|Date||10 March 2012|
|Location||Penrhyn Quarry, Bethesda||SH 62471 65804; 53.17151°N, 4.05898°W|
The working environments in the slate quarries were very hazardous with accidents a frequent occurrence. The first Penrhyn Quarry Hospital opened in 1825 and was located in Mount Street, Bangor — some six miles away from the quarry. Casualties were most likely transported to the hospital in horse-drawn wagons on the quarry tramway. So that injured quarrymen could receive more immediate medical attention, a replacement hospital was built at the quarry itself in 1840. This initially had 20 beds and continued to admit inpatients until 1931. The hospital closed in 1967.
There were three other quarry hospitals in NW Wales: Oakeley Quarries at Blaenau Ffestiniog, opened 1848; Dinorwic, opened 1860; and Llechwedd, opened 1888. The quarry hospitals provided Britain’s first occupational health service and were partly funded by the workers’ monthly subscriptions to their respective quarry benefit clubs.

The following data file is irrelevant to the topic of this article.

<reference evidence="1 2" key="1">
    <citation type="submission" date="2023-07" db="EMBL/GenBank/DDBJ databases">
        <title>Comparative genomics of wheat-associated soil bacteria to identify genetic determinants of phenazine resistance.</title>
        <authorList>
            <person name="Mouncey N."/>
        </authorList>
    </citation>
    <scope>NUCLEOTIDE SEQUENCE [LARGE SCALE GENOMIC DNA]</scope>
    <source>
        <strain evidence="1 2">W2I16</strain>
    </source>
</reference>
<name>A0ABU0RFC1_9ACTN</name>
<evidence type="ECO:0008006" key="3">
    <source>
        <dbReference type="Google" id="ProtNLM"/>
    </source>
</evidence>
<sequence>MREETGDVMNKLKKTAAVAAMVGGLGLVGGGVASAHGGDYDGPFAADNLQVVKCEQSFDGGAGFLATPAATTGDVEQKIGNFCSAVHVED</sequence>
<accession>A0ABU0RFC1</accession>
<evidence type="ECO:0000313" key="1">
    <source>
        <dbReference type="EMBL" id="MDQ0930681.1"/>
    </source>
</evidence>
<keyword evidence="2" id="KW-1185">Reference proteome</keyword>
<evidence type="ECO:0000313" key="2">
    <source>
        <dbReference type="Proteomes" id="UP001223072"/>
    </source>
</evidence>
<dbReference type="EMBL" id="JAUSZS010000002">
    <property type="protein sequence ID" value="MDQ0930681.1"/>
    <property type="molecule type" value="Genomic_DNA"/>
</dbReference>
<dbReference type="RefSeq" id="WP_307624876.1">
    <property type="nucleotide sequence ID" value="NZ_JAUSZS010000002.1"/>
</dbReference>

Hamilton Alder Roberts — one of the nation’s fastest surgeons, able to perform a mid-thigh leg amputation in less than 60 seconds — was the first full-time doctor at Penrhyn Quarry Hospital. In 1846, the use of ether as an anaesthetic was first demonstrated by William Morton, a Boston dentist. The following year Roberts amputated the leg of an injured quarryman anaesthetised with ether — the first successful operation with anaesthesia in NW Wales. With his involvement in several acrimonious disputes, Roberts’ career was marked by some controversy. The quarry benefit club took over the running of the hospital from the quarry managers in 1875 and, even though it contravened the club’s own rules, appointed an unqualified, but nevertheless well regarded, bonesetter as Roberts’ assistant. Incensed, Roberts involved the British Medical Association, which threatened the club with legal action. Later that year, after 35 years in the post, Roberts resigned over the issue.
Edward Davies, The North Wales Quarry Hospitals and the Health and Welfare of the Quarrymen, 2003, Gwynedd Archives Service (ISBN 0901337838)